The printer, the inks, and the media have no intelligence in knowing how to accurately print an image. It is the relationship between the Rip and the Color Management that corrects the color. The Epson, Canon, HP drivers all are rips. They convert pixels and lines into dots per inch. They also control the printer to produce and accurate output.
How profiling works:
You are given a chart of colors by the Color Management Software that cover the color spectrum. These charts contain a relationship from light to dark colors very much like a linearization in a Rip. You print the chart without adding any profile to it, therefore; it has no correction or restructuring. Then, with a spectrophotometer, such as an i1 from Xrite, you read these colors into the software and it compares what color values of the patches it gave you and what it received in the printing and then it corrects for the differences as best as it can. Now, you might ask what does that mean? Do I need better software?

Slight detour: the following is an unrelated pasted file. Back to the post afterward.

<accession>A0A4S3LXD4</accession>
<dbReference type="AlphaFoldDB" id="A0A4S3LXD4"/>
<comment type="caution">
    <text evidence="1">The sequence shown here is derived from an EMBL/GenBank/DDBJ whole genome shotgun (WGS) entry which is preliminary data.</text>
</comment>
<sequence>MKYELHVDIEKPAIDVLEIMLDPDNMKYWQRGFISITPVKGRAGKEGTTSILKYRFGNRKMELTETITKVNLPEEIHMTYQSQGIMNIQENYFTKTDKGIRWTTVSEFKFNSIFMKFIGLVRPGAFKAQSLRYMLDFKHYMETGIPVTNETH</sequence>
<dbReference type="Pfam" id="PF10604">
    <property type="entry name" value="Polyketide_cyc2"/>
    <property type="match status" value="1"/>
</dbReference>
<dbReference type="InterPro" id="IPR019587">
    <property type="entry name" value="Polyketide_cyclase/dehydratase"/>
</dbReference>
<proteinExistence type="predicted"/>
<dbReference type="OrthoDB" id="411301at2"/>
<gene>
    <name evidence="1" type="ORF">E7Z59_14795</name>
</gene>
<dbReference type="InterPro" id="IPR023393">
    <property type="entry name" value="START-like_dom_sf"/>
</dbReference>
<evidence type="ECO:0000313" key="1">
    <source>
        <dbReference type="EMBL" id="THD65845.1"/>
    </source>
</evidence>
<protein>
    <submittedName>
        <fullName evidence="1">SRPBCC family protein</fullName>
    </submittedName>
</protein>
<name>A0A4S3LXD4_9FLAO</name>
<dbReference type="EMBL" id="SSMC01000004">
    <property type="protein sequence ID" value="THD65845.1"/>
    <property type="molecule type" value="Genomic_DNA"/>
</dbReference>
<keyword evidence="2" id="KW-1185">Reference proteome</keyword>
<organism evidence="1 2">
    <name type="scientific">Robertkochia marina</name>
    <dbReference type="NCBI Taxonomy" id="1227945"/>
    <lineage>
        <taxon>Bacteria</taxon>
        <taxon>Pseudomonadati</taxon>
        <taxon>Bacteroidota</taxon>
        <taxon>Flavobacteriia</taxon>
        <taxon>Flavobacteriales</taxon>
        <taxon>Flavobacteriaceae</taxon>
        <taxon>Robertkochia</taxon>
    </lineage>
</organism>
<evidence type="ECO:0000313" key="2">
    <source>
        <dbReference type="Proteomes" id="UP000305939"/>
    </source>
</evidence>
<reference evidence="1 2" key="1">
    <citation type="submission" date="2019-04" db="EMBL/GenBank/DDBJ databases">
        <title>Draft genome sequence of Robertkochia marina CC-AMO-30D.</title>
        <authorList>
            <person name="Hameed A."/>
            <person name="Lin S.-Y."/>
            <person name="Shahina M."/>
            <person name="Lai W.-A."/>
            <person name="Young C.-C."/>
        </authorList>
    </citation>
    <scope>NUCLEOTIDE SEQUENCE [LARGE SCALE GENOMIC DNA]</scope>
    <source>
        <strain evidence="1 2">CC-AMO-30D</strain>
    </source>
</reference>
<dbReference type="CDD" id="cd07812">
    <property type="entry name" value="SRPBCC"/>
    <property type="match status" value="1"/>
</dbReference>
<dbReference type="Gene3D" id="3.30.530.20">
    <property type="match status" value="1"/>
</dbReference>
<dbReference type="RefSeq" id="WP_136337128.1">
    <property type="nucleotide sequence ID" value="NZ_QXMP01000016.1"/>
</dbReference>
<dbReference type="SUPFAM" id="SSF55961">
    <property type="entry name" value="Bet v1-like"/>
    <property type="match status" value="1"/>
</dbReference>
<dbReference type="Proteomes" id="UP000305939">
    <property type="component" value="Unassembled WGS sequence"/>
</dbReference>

The ink set you are using, no matter what brand, only has a few color inks, unlike a painter that goes to his supplier and buys as many colors as he or she wishes. Therefore, given your basic CMYK or Hexachrome color pallet of your printer, the correction, the profile, will restructure the amount of each color necessary to make the best color correction it can. The media plays an important roll. The better the coating on the media, the higher the gamut of colors.
The Profiles Color Gamut:
There are billions of colors and depending on the media, you may only receive between 300 to 600 thousand colors. The main question you need to ask is, does the amount of colors I am obtaining, the colors I need or want. Am I obtaining good reds and other colors I need? Having a large color Gamut does not insure you getting the colors you need. It does, however, it give you more potential for reproducing a wider range that maybe what you need.
I am mentioning this aspect, because our company receives a number of calls and Emails from people looking for more color, richer reds, cleaner color, and many issues regarding color accuracy as well as color saturation.